> of "midterm exam" in his self-taught "how to program in C++" course,
    > it's seeming to be an insurmountable problem. Can anyone assist? I'm at
    > wit's end here. Everything *LOOKS* (to this rookie, anyway) correct,
    > but the compiler is barfing on it.
    >
    > Here's the class declaration for Bar
    > class Bar
    > {
    > private:
    > int Done;
    > char File[254];
    > float PartDone;
    > int Time;
    > char SaveTo[254];
    > int DRate;
    > int URate;
    > int Action;
    >
    > public:
    > Bar();
    > ~Bar();
    > void Finished(void);
    > void Failed(void);
    > void Error(char *ErrorMsg);
    > void Display(float PercentDone, int Time, int DRate,
    > int URate, int Action);
    > void ChooseFile(char *DefaultName, int MaxFileNameSize,
    > char *SaveTo, char *Dir);
    > void NewPath(char *Path);
    > void DoIt(char **argv);
    > };
    >
    > Here's the header file that declares routine Foo:
    >
    > int Foo(char **args,
    > void (*FileFunc)(char *, int, char *, char *),
    > void (*StatusFunc)(float, int, int, int, int),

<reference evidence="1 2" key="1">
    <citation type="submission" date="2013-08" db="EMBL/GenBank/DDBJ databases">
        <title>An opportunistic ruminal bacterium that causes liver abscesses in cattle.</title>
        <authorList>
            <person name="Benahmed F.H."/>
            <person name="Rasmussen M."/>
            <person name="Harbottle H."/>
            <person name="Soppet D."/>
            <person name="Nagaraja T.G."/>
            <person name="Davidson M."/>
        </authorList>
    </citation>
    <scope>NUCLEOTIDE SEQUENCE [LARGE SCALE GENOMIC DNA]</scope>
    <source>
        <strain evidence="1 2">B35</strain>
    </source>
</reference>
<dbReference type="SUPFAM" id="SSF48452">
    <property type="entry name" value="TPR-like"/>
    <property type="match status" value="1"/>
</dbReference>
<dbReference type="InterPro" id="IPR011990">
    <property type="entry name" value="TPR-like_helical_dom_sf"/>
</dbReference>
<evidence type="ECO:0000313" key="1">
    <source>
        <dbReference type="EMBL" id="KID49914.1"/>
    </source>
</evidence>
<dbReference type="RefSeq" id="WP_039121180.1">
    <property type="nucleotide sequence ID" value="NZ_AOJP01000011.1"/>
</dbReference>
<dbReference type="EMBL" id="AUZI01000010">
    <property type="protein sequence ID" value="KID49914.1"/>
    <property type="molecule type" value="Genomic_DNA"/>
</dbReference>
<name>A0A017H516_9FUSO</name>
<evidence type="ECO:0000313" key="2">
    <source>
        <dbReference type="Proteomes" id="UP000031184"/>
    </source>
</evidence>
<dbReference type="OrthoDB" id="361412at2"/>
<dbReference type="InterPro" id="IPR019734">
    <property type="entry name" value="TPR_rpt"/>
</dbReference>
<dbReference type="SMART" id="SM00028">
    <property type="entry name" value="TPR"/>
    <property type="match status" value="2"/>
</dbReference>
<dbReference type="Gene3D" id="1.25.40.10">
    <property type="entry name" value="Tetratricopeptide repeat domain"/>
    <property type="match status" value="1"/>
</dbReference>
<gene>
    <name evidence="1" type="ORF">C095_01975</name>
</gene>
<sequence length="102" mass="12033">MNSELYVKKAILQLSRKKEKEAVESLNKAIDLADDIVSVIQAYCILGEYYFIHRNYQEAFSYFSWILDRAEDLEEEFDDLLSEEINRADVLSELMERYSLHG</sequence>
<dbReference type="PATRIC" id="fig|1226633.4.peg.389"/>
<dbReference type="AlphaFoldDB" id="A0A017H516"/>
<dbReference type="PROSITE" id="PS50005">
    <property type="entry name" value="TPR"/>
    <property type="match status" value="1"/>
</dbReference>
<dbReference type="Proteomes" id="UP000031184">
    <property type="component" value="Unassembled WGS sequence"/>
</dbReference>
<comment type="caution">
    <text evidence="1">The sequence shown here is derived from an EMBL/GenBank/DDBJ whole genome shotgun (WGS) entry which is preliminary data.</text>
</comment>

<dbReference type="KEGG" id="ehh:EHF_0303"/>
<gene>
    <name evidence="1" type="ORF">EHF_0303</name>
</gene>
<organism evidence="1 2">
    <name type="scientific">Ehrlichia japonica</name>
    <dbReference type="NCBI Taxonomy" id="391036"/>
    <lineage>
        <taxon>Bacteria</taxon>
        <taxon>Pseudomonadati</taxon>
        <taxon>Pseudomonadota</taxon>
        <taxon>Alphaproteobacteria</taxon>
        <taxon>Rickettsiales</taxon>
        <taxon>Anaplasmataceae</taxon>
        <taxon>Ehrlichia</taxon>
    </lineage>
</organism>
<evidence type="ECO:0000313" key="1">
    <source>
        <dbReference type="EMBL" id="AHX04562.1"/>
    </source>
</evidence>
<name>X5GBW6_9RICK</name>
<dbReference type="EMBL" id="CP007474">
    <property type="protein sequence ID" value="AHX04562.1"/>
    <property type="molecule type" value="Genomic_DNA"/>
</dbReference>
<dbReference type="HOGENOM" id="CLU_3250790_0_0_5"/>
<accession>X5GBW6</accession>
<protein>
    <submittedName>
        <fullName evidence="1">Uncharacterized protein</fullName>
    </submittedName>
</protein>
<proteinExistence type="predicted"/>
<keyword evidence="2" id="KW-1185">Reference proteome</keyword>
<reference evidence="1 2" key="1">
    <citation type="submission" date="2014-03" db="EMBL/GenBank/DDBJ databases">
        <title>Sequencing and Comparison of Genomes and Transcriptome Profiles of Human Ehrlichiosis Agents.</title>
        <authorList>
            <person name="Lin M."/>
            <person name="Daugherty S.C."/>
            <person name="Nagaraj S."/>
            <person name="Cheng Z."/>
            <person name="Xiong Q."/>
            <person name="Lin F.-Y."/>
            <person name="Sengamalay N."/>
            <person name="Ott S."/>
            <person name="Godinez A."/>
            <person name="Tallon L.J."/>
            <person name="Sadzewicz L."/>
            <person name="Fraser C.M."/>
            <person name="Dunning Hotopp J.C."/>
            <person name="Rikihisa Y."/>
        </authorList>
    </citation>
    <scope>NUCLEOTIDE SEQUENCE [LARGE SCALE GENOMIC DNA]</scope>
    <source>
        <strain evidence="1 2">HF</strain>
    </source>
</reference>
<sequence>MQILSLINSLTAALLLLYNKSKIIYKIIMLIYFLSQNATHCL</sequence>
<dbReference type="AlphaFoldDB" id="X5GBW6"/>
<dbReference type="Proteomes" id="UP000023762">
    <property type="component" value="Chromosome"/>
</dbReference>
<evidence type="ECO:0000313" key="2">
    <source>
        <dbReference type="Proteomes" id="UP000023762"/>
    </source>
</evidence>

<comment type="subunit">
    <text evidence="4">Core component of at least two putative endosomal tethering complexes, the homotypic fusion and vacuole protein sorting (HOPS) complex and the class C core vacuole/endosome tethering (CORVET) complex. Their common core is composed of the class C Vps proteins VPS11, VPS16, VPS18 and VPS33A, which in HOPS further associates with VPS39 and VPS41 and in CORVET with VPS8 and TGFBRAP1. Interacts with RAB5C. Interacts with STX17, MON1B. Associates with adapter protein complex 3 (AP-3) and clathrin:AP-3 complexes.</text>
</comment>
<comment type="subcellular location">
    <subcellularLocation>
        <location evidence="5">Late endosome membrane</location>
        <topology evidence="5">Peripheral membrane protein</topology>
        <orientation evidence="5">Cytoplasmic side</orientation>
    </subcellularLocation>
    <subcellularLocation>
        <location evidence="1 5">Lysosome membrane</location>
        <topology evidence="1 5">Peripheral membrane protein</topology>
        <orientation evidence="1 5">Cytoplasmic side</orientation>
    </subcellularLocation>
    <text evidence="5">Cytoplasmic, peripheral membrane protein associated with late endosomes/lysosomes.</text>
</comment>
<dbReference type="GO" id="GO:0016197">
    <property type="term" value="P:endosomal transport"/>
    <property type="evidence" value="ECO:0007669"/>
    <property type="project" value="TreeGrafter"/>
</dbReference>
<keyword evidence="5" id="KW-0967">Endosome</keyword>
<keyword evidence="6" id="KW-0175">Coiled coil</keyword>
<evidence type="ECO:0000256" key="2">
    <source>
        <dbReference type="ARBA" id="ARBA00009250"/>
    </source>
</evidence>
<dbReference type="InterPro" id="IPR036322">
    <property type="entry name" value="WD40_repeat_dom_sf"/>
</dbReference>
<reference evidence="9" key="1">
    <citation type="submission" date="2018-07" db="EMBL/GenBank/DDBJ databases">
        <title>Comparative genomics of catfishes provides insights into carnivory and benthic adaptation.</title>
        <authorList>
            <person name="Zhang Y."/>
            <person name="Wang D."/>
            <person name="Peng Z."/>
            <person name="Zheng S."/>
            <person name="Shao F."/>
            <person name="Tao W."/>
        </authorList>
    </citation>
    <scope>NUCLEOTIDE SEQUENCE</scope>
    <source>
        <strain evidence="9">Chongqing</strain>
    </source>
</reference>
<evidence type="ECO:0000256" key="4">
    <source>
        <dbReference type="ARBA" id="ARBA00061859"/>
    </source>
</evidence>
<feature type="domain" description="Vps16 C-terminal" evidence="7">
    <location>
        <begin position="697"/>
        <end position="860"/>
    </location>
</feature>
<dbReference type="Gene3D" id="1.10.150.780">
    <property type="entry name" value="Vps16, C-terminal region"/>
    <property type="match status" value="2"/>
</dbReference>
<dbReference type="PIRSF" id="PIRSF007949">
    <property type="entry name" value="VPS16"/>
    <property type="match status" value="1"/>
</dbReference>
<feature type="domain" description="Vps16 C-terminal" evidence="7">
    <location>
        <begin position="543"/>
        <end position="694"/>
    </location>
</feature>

> void (*FinishFunc)(void),
    > void (*ErrorFunc)(char *),
    > int *DoneFlag,
    > int Cols,
    > void (*PathFunc)(char *)
    > );
    >
    > And finally, here's where/how Foo gets called:
    >
    > void Bar::DoIt(char **argv)
    >
    > {
    > Foo(argv,
    > (void (*)(char *, int, char *, char *)) this->ChooseFile, <--- 1
    > (void (*)(float, int, int, int, int)) this->Display, <--- 2
    > (void (*)(void)) this->Finished, <--- 3
    > (void (*)(char *)) this->Error, <--- 4
    > &this->Done,
    > 80,
    > (void (*)(char *)) this->NewPath <--- 5
    > );
    > if (!this->Done)
    > this->Failed();
    > }
    >
    > int main(int argc, char **argv)
    >
    > {
    > // I just plain don't care about argc, so shut up about it, compiler!
    > #pragma unused (argc)
    >
    > Bar FooBar;
    >
    > FooBar.DoIt(argv);
    > }
    >
    > Lines marked on the right margin with "<--- #" indicate where the
    > compiler barfs at me. The specific errors reported for each "#" are:
    >
    > 1:
    > Error : illegal explicit conversion from 'void' to 'void (*)(char *,
    > int, char *, char *)'
    > Baz.c++ line 268 (void (*)(char *, int, char *, char *))
    > this->ChooseFile,
    >
    > 2:
    > Error : illegal explicit conversion from 'void' to 'void (*)(float,
    > int, int, int, int)'
    > Baz.c++ line 269 (void (*)(float, int, int, int, int)) this->Display,
    >
    > 3:
    > Error : illegal explicit conversion from 'void' to 'void (*)()'
    > BTDownloadHeadless.c++ line 270 (void (*)(void)) this->Finished,
    >
    > 4: